In today’s episode of “College Admissions Real Talk”, Dr. Legatt interviews Sam Mikhail, President/CEO of Financial Strategies Group, and they discuss financial aid and how to save for college.
VO: Welcome to College Admissions Real Talk with Dr. Aviva Legatt, a podcast for students seeking to get admitted to top-tier colleges. Each episode will feature an important tip for your college admission success, delivered with candor and love. If you’ve ever wanted to take a peek inside the mind of a college admissions officer, this is your chance. Have a question? Text Dr. Legatt at 610-222-5762. So, what’s your dream school?
AL: That’s really interesting. So what are some ways in which people inadvertently disqualify themselves for that age, even if they may need it?
SM: So we get a lot of clients that, Let’s say, for example, would buy a 529 plan, which is a very popular 529 college savings plan that a lot of families use. Now, it may or may not be a good idea. I’m not giving specific advice here on this call, obviously, but to make sure that that’s not necessarily the only option to consider financial plans like 529, UMAS, UMAS, Custodial accounts, Kogan accounts, and such are accounts that are considered at a much, much higher calculated rate against the family. That even the money that’s in the parents name. So just understanding that calculation as part of your overall strategy is gonna help. Also, 529 doesn’t guarantee any kind of gains. So you could actually lose money. And if you were in my office in 2008 to half of 2013, you would see that the majority of the people I met had 520 in that were worth less than what they put into the account themselves. Then on top of that, you have penalties to access that money if used for something other than college. So you have to pay some taxes and a penalty on that. And then the schools will assess that at a much, much higher rate. So that’s just an example of things that we’re looking at either 529 UTMA, GMA accounts. And again, 529 is a parent asset versus Aug or UTMA or Custodial cat that’s considered a student asset. So those are things that are very common in our industry.
AL: So it sounds like if you buy a 510, I plan, you should put it in the parent name and not in the child’s name. Is that fair to say?
SM: Well, yeah. So a lot of people think that it’s a misconception out there that 529 are a student asset and are actually considered a parent asset. So 529, even though named for the benefit of a student, is the asset of the adult. And looking at, let’s say, UMA, or, UGMA which is an asset of the student. That’s the other side of the calculation, which calculates about 3.57 times more severely than the parent as itself.
AL: Right. And we’re talking about that calculation. We’re referring to a CSS and expected family contribution for tuition. Correct?
SM: Yeah. To be eligible for any kind of financial aid consideration.
AL: If I have pretty good assets or what I would deem as pretty good assets going to this college process, what should I do about the FAFSA? Should I’ve definitely fill it out no matter what? Should I consider not filling it out? What do you advise there for people who think they might not qualify for aid?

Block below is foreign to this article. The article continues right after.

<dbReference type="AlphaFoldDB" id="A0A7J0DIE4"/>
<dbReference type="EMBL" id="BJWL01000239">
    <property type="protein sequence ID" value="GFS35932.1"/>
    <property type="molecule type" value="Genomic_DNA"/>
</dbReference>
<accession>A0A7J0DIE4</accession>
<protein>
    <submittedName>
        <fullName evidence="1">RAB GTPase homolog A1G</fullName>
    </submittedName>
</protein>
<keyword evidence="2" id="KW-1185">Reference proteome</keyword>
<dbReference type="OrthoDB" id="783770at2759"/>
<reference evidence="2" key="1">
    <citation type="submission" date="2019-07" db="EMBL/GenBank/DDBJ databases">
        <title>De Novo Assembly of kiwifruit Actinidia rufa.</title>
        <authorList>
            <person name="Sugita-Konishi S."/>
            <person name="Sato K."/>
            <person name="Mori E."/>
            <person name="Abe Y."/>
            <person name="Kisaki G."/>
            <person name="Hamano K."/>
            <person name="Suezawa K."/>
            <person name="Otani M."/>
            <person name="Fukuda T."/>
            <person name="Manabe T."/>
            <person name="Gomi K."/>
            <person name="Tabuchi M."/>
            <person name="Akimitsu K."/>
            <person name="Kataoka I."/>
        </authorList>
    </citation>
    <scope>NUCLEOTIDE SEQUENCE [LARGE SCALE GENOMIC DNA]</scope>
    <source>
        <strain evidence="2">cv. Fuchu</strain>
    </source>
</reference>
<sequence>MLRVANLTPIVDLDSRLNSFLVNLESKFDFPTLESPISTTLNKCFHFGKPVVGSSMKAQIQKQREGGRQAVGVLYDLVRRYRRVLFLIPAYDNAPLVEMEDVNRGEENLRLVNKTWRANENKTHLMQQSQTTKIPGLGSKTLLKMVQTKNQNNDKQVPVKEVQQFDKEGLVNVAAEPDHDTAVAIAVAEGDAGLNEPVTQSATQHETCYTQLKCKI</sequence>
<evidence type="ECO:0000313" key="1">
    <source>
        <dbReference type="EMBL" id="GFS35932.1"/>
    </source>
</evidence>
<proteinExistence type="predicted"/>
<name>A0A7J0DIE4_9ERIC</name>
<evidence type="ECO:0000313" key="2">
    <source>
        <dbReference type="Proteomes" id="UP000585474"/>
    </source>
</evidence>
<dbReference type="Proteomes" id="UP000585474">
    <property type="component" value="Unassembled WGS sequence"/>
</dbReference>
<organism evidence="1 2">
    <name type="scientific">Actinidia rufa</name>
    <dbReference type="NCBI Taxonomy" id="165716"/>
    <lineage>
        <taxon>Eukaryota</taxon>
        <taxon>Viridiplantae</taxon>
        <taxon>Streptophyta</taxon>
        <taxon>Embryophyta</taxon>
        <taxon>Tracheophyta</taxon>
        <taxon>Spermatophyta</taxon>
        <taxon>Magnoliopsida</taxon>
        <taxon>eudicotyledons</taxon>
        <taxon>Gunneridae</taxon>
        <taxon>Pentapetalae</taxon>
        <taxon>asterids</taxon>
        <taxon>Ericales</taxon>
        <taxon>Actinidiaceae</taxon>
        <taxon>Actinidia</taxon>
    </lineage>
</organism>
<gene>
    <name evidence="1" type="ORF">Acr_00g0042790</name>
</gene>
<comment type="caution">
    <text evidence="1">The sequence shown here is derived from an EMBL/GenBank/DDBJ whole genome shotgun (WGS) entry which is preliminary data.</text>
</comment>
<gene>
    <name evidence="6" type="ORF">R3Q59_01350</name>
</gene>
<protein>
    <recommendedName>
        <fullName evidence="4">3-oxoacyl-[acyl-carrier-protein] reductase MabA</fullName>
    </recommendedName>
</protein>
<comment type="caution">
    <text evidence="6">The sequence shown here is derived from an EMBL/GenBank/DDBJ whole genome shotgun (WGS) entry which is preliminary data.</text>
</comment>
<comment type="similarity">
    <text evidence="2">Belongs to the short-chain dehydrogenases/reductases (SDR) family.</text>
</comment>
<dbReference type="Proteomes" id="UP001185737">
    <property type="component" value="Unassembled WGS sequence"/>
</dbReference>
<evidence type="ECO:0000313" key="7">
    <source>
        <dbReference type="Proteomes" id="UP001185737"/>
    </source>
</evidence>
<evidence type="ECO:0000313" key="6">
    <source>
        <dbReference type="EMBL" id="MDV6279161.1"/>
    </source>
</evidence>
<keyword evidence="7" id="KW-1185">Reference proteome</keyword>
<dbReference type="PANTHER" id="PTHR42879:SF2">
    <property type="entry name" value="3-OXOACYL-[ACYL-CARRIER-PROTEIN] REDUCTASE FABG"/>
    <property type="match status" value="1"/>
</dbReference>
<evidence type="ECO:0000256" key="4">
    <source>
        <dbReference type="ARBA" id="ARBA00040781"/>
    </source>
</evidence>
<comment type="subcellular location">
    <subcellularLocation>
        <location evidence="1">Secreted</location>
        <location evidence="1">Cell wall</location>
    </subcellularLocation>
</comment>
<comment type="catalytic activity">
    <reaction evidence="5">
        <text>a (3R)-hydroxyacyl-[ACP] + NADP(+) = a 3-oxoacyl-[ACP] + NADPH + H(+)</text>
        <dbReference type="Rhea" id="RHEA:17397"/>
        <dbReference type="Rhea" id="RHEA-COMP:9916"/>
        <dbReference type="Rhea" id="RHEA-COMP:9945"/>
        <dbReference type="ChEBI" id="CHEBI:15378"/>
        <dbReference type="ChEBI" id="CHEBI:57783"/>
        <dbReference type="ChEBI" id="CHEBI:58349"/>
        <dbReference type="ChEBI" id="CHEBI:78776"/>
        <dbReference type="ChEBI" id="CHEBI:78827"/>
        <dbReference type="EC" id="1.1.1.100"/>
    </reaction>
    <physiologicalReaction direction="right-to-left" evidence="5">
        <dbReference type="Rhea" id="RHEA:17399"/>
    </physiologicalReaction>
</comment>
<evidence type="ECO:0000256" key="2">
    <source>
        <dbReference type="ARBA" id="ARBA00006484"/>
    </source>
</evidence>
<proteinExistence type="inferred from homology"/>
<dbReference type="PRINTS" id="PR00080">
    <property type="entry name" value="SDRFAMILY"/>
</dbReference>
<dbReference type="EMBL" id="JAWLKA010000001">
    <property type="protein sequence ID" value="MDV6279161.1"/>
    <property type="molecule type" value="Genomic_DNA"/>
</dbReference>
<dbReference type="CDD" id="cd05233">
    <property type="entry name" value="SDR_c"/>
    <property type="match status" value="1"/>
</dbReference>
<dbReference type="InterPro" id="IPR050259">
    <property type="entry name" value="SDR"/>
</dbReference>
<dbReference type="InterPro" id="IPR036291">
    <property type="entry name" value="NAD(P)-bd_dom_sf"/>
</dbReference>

SM: Yeah, that’s a really important question. The way I would answer that is, don’t write yourself off. If you approach the school with those assets. What the school is going to probably say is you probably don’t need any of our money. Why don’t you spend down your money first? And that’s pretty reasonable to understand that. The most important thing to understand about that process is to start early and talk to somebody that’s qualified because it’s not how much money or assets a family has. It’s where those assets are sitting will make all the difference in the world. Just because one family has significant assets and another family has significant assets in the same income, same family size, you might see two very different outcomes as far as financial aid is concerned.
AL: That’s so interesting. Could you walk us through, like a sample scenario of that differential and why the calculation would be different?
SM: Yeah. I mean, first of all, there’s 192 different strategies that we employ, and we look at and I’ll tell you, probably 2 to 7 strategies per client, typically depending on their situation. So I’m going to preface what I’m going to say with the fact that there’s more pitfalls than there are solutions here. So you got to be very careful. Let’s take an example of a client that has a million dollars or 401K and another client that maybe is saving for retirement, but not in a 401K, but in a CD or investment account or something else. Let’s just use the investment account. Both are technically their money sitting in some kind of stock portfolio, one in a 401K, one in an investment account or brokerage account. That’s not a retirement account. Both families would consider those monies to be used in retirement later on, but the colleges are going to count those monies very differently. Once in a qualified retirement account, one is a family that has the money sitting in a 401 K. Many colleges if not all won’t even consider a retirement account as an asset, while other colleges will you have a much better chance of having in a 401K, then you would have it in something other than a retirement account and having it exempted for you.
VO: College Admissions Real Talk is hosted by Aviva Legatt, edited by Stephanie Carlin, and produced by Incontrera Consulting. I’m Caroline Stokes and this has been your daily boost of college admissions insight. Have a question? Text Dr. Legatt at 610-222-5762. For more information on Dr. Legatt and Ivy Insight visit www.ivyinsight.com. And you can pick up Dr. Legatt’s book, “Get Real and Get In”, at major retail outlets across the world. Insight out.